5 AP style changes PR pros should know

The resource that has become many communicators’ bible is changing the rules by presenting a new image with new terms, fewer capitals and a search-friendly redesign.

For many PR pros, the AP Stylebook is an oft-referenced (and revered) staple for press releases and other copy.

On June 1, the reference added or revised roughly 250 entries to its 2016 edition, and AP Stylebook’s editors are continually considering new terms:

Though many additions and revisions are more apt to be used by journalists reporting current events and breaking news, PR pros should be aware of several changes and features to this year’s edition:

1. The terms “internet” and “web” are no longer capitalized.

One of the biggest—and most debated—changes to AP Stylebook’s 2016 edition is that the once-capitalized “Internet” is now lowercase:

“Web” also lost its capitalization. For tech-savvy PR pros, the change also applies if you’re writing about the “internet of things”:

“Yes, that means the grammatical tyranny of the internet as a proper noun is nearly dead,” The Verge ‘s Dante D’Orazio wrote.

Though The Verge used the lowercase “internet” before the change on June 1, The New York Times and The Washington Post were among publications that changed to reflect the new rule. (PR Daily editors grudgingly made the change as well.)

AP Stylebook also added “emoji” to 2016’s edition, with the following definition:

A symbol, such as a cartoon face, hand gesture, animal or other object, that might be used instead of a word or as an illustration in text messages or on social media. Plural: emojis.

2. Mason jars are out; Dagwoods and PB&Js are in.

Though far less controversial than “internet,” the change from “Mason jar” to “canning jar” spurred discussion among communicators.

AP’s entry now reads:

Glass jar used to preserve food. Named for John Mason, who patented a system of jars and self-sealing zinc lids in 1858. Canning jar is preferred.

The entry is one of a bevvy of food-related terms that have been added to this year’s edition. Colleen Newvine, AP Stylebook’s product manager, further explains:

We added numerous food entries, many of them international dishes to help with spelling. The one that’s been getting the most chatter is the direction to use canning jar instead of Mason jar, because not all canning jars are Mason jars.

Other additions include “Dagwood” (an “oversized sandwich named for comic strip character Dagwood Bumstead”), “kombucha” (“a fermented, slightly effervescent tea beverage” that “can contain trace amounts of alcohol”), “gochujang” (“fermented Korean chili paste”) and “shawarma” (a “Middle Eastern sandwich of slow-roasted meat topped with hummus and served in flatbread”).

PB&J is also now an accepted abbreviation for a “peanut butter and jelly sandwich.”

3. Go ahead—use “spokesperson.”

When referring to an organization’s spokesman or spokeswoman, AP style now allows use of the gender-neutral term “spokesperson.”

AP Stylebook editors also added an entry for “media”:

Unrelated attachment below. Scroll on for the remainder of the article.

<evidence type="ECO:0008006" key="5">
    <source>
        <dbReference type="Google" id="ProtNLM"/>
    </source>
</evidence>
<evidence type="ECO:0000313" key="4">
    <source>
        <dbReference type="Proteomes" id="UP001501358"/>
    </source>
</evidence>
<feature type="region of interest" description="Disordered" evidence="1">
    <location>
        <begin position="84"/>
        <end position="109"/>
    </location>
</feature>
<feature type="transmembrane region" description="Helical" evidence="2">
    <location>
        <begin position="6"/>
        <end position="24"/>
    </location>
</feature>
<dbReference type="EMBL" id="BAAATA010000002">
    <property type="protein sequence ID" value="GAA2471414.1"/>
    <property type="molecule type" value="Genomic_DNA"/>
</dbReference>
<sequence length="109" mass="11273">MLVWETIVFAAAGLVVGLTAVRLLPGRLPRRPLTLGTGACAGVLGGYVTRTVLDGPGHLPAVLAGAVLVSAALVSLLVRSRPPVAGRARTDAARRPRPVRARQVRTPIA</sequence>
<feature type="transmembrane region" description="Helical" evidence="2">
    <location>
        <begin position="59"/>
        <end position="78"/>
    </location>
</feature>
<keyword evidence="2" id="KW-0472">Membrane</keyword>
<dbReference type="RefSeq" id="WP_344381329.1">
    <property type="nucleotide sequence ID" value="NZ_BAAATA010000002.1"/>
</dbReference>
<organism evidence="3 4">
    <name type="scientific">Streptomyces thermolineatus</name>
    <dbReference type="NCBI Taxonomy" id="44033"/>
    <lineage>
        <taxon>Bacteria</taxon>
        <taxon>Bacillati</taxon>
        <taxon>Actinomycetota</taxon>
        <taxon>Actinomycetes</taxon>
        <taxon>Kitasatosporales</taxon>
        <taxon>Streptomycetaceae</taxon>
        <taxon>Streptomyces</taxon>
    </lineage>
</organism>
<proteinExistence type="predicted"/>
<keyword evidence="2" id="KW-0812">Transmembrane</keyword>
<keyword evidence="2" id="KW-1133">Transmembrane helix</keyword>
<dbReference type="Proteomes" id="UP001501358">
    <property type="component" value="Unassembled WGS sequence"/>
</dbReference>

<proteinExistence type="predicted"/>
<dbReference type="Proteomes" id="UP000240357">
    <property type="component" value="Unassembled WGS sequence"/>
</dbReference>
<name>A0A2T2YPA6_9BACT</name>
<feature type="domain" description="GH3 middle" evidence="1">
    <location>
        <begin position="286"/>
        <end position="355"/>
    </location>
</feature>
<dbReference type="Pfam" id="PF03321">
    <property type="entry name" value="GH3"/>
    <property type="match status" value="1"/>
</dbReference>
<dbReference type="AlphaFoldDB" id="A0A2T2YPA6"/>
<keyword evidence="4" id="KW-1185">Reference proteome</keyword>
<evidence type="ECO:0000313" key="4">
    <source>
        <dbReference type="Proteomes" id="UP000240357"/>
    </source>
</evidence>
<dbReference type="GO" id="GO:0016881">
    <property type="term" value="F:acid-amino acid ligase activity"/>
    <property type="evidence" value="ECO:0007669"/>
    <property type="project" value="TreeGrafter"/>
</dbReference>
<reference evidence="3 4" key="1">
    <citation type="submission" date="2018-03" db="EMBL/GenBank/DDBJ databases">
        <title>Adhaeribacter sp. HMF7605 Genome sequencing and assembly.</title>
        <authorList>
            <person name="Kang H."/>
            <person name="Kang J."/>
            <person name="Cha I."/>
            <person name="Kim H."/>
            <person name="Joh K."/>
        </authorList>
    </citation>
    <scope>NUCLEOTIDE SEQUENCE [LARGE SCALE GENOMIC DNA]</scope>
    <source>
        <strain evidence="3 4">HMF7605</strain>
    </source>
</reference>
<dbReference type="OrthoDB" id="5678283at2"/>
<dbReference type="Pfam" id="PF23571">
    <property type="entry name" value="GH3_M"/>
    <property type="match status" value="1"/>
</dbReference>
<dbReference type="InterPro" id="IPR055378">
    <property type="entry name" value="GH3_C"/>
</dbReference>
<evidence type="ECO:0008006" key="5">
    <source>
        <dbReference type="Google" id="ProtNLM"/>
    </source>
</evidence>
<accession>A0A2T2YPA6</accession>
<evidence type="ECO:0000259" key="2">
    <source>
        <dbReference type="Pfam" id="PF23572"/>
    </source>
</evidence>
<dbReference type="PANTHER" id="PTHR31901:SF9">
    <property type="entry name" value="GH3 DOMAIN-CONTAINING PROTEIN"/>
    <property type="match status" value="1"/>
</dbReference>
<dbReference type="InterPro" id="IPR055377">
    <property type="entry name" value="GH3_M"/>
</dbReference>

Generally takes a plural verb, especially when the reference is to individual outlets: Media are lining up for and against the proposal. The word is often preceded by “the.” Sometimes used with a singular verb when referring to media as a monolithic group: The media plays a major role in political campaigns.

PR pros should note that “media” is often used as a catchall term for words such as “journalists,” “editors,” “news outlets” and “media coverage.” We at Ragan Communications suggest using specific terms, whenever possible.

AP Stylebook has not yet ruled on the use of singular “they”:

Several publications, including The Washington Post, use the singular “they.”

4. Are Chanel, Betsey Johnson and Marc Jacobs turning to “normcore?”

If you’re a PR pro that frequently writes press releases, articles and pitches about fashion, this year’s AP Stylebook edition added several designers—including Marc Jacobs, Uniqlo, Tommy Hilfiger, Karl Lagerfeld, Chanel and Betsey Johnson.

“Normcore”—which AP Stylebook defines as “A fashion trend that combines “normal” and “hardcore” and is characterized by unpretentious, unisex, average dressing”— has also been added.

The entries can serve as a resource for pitches and blog posts, but the resource’s editors make no ruling on whether a piece of clothing is considered “normcore.”

5. Easily find answers to your burning AP-style questions.

Additional entries and changes to commonly used terms aren’t the only differences in this year’s edition.

“We redesigned the pages of the book, so we hope the book is easier to use,” Newvine says. “A redesign of the website is in the works.”

A press release further states:

The interior page redesign features new typography to make entries easier to find and read and the addition of navigational tabs on the sides of pages.

PR pros can order a new version online (you’ll save if you sign up for annual delivery) or subscribe to the AP Stylebook online, which updates entries throughout the year:

Learn more on Tuesday, June 21, starting at 3 p.m. Eastern time in our Twitter #RaganChat. Newvine and AP Stylebook editor Paula Froke will be our special guests.


Ragan.com Daily Headlines

Sign up to receive the latest articles from Ragan.com directly in your inbox.